TIME Intros iPad at $4.99 a Week

| Product News

TIME introduced its TIME app for the iPad on Friday. The publisher plans to include multimedia content in the electronic version of its magazine, but instead of offering in-app purchasing for weekly editions, users will have to repurchase the app each week.

TIME for the iPad will include all of the content from the weekly print edition of the magazine, along with photo slideshows, videos, live news feeds, and content from the publisher’s international editions of the magazine.

The iPad version of the TIME app isn’t available yet in the App Store, although the publisher plans to make it available in time for Saturday’s iPad launch. The free TIME Mobile app for the iPhone, however, is currently available.

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16 Comments Leave Your Own

Substance

$4.99 sounds in line with the newsstand price, but I’m surprised they don’t even mention the eventual possibility of a subscription price.

I’ve got to believe that if newspaper and magazine content take off on the iPad (and chalk me down as one who thinks that it will, starting off with a small but dedicated base of users but it will generate a lot of media interest), current subscribers are going to feel left out.

I’m willing to pay a slightly higher rate for the digital subscription.  But I sure wouldn’t pay $5 every week for Time or any magazine or newspaper.  $260 a year for just one source of content just won’t fit my budget or the budgets of most people.  I could see the Wall Street Journal doing that, but not Time.

MyRightEye

Good luck with that…

Lee Dronick

I currently have a paid subscription for Time magazine, the print version. It was quite inexpensive, if i remember correctly it was $12 a year. However, I am considering letting it lapse because it while it has some good content it is little more than a pamphlet. Would this iPad version have enough content for $4.99 a week? That price seems more to be a sweet spot for a monthly subscription than each week. Maybe I will try one app and see how it goes, but my opening position is no.

Bosco (Brad Hutchings)

@Sir Harry… It would be entertaining to see an ongoing log of all the money you spend being a content consumer on your iPad. $5/week here, $18/month there… None of it linkable and sharable. All of it stuck on your iPad. Apple will truly save the publishing industry if all iPad owners consume what they are expected to consume.

Cory Doctorow hits it out of the park this morning. Absolute must read.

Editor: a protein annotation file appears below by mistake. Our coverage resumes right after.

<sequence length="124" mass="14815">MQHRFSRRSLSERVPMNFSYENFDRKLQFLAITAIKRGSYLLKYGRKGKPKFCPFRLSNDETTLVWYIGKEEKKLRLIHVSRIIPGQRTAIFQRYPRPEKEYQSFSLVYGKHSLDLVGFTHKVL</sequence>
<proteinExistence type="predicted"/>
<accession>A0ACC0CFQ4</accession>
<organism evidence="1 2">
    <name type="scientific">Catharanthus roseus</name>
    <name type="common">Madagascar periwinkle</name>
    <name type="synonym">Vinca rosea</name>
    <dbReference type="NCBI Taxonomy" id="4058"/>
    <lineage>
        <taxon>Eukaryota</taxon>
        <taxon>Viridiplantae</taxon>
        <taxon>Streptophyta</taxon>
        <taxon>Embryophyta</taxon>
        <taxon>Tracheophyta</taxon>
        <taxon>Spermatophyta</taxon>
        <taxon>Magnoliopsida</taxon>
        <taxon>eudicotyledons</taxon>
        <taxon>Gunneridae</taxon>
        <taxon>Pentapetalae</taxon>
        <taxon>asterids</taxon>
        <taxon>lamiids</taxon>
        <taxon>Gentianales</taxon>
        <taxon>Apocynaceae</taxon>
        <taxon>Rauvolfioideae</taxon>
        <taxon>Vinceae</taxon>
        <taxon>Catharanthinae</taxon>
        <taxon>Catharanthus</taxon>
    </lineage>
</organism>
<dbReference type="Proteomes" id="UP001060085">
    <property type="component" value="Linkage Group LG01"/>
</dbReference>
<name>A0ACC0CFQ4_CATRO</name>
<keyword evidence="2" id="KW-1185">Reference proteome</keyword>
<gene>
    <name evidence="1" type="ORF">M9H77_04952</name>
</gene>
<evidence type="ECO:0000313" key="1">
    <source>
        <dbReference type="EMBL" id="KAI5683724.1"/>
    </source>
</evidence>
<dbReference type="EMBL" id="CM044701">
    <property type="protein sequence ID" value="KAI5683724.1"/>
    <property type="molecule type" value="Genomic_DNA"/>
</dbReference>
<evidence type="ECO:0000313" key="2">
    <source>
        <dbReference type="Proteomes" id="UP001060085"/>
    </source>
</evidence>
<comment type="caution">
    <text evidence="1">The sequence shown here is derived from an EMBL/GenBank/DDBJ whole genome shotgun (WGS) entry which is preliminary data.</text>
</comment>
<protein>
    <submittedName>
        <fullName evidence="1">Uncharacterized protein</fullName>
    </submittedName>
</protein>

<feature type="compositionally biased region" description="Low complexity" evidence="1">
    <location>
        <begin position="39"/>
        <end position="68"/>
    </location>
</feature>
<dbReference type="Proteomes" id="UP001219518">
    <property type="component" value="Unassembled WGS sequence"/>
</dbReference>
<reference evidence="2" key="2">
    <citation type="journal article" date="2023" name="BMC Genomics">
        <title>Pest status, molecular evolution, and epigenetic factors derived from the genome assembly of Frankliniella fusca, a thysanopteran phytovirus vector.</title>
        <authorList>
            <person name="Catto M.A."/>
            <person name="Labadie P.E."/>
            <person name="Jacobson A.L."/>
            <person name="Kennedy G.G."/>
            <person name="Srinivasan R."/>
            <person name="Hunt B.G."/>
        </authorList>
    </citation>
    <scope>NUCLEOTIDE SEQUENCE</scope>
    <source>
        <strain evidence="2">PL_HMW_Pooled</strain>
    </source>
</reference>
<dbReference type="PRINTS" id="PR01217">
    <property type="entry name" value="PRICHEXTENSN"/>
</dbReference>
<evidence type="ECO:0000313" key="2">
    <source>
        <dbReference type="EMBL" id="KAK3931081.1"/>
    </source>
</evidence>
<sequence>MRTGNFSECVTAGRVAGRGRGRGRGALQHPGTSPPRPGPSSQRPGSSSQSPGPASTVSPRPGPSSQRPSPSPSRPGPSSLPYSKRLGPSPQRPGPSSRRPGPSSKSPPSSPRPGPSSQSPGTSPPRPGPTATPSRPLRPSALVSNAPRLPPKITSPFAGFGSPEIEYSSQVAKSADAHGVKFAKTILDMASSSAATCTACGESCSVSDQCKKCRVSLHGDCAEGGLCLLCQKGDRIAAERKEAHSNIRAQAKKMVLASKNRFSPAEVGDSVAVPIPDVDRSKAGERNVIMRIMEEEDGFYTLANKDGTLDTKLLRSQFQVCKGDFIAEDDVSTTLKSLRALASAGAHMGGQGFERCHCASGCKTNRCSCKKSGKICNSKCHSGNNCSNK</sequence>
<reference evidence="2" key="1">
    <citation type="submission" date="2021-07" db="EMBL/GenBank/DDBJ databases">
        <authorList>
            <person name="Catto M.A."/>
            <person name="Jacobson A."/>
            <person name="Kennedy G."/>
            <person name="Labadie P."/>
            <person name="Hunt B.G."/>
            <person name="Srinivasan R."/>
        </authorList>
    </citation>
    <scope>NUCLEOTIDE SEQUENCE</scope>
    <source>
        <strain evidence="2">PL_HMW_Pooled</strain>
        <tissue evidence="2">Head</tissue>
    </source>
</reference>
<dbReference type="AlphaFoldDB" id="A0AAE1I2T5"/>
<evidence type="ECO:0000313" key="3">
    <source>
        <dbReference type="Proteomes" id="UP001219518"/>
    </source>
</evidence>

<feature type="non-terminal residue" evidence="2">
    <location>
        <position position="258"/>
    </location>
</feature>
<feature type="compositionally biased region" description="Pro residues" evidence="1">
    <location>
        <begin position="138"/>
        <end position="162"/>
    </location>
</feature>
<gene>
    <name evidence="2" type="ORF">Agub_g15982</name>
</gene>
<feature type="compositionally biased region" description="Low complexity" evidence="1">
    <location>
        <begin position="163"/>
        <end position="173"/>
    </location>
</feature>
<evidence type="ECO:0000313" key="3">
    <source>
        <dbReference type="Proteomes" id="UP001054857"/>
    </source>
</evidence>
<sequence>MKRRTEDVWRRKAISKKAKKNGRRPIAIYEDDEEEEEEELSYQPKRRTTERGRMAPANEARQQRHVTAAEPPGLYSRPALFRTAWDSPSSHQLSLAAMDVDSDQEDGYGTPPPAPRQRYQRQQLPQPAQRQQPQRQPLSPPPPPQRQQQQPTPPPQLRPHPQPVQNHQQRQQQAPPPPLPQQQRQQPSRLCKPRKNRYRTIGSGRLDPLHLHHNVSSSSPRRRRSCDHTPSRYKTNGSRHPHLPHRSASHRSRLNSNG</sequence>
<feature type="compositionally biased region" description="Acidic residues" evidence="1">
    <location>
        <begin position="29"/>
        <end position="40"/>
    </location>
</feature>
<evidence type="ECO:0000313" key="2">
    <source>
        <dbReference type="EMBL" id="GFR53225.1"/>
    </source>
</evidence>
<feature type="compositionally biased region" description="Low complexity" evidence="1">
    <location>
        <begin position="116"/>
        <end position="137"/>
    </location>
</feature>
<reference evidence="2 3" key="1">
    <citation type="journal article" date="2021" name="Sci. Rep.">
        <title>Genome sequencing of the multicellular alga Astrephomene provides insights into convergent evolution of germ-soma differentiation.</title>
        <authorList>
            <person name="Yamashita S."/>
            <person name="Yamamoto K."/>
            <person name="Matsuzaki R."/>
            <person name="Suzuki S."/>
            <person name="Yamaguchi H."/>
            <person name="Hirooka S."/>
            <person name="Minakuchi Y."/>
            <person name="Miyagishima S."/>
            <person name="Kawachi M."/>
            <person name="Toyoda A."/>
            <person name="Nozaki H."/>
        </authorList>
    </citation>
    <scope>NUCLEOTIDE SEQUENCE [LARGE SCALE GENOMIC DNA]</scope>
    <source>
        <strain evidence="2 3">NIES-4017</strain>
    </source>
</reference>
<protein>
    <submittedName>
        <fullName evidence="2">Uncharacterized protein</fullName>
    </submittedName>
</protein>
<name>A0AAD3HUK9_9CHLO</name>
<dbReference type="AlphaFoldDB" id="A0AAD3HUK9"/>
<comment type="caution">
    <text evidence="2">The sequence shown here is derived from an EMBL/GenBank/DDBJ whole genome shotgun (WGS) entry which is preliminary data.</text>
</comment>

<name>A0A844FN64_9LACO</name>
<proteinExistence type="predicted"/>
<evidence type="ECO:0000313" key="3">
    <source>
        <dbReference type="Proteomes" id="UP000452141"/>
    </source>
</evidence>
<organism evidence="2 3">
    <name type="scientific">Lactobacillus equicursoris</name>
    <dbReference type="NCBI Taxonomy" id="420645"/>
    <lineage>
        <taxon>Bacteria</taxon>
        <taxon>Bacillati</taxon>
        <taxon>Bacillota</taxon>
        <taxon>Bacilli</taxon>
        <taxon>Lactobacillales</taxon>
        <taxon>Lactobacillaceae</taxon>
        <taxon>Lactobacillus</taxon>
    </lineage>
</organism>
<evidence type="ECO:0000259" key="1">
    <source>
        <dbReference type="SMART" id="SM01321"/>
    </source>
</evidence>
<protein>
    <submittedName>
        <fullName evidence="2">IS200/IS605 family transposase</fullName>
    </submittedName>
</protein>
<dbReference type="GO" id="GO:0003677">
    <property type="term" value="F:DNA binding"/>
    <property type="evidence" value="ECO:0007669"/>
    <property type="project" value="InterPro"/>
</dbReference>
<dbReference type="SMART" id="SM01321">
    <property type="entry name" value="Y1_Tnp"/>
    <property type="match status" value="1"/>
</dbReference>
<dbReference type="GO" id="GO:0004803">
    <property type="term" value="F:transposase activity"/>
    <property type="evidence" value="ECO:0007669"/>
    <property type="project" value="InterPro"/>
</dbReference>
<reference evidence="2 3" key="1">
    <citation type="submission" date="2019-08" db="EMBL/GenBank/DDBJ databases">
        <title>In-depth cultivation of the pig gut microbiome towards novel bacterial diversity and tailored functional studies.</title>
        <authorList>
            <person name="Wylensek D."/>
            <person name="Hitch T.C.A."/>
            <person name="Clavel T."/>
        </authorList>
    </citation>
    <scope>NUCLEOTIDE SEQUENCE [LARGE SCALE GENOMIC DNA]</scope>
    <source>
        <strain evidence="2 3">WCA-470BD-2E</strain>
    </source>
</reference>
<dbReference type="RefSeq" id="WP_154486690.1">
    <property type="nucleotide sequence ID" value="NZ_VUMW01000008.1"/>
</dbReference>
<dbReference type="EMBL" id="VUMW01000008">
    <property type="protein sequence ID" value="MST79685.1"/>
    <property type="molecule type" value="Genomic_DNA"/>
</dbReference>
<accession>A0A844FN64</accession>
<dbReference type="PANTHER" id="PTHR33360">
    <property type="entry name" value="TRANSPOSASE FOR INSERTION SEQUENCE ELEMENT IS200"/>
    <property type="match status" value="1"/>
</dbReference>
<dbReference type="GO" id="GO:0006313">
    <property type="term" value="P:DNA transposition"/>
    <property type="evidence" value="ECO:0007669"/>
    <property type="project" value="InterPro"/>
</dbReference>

(And for real TMO? You blacklisted the unshortened URL to that story! Wow. Just wow.)

Lee Dronick

@Sir Harry? It would be entertaining to see an ongoing log of all the money you spend being a content consumer on your iPad. $5/week here, $18/month there

I would assume that Apple is already analyzing such data from our iTunes Store purchases.

Will I buy an iPad subscription to weekly editions Time, Newsweek, or whatever? No I will find one news magazine that appeals to me in content and look and feel. I may get a MacWorld and a MacAddict app because I like them both. Perhaps a cooking magazine and an arts magazine. But yeah, I will have to set a budget as I do for other luxuries I like.

MyRightEye

MacWorld and MacAddict still exist?
Hu. Who would have known.

dhp

Current price for the print edition of Time on Amazon.com is $20/year, which is $.36 per issue. That’s less than a first-class stamp. I think $4.99 for the electronic version might be passable as a per-issue price, but if there isn’t a significant discount for a subscription, that’s outrageous.

Lee Dronick

MacWorld and MacAddict still exist?
Hu. Who would have known.

There are several other Mac magazines out there and every once in a while I buy one at a newsstand, but there is only so much time and so much in my budget. Anyway, as magazines MacWorld and MacAddict are not too bad and I would think that any iPad versions would be even better because of the multimedia features

I used to get Layers, the Adobe centric magazine, but over the last year or it has gone to hell in a flashbasket. However, it too could be improved with multimedia features and as such be worth the money.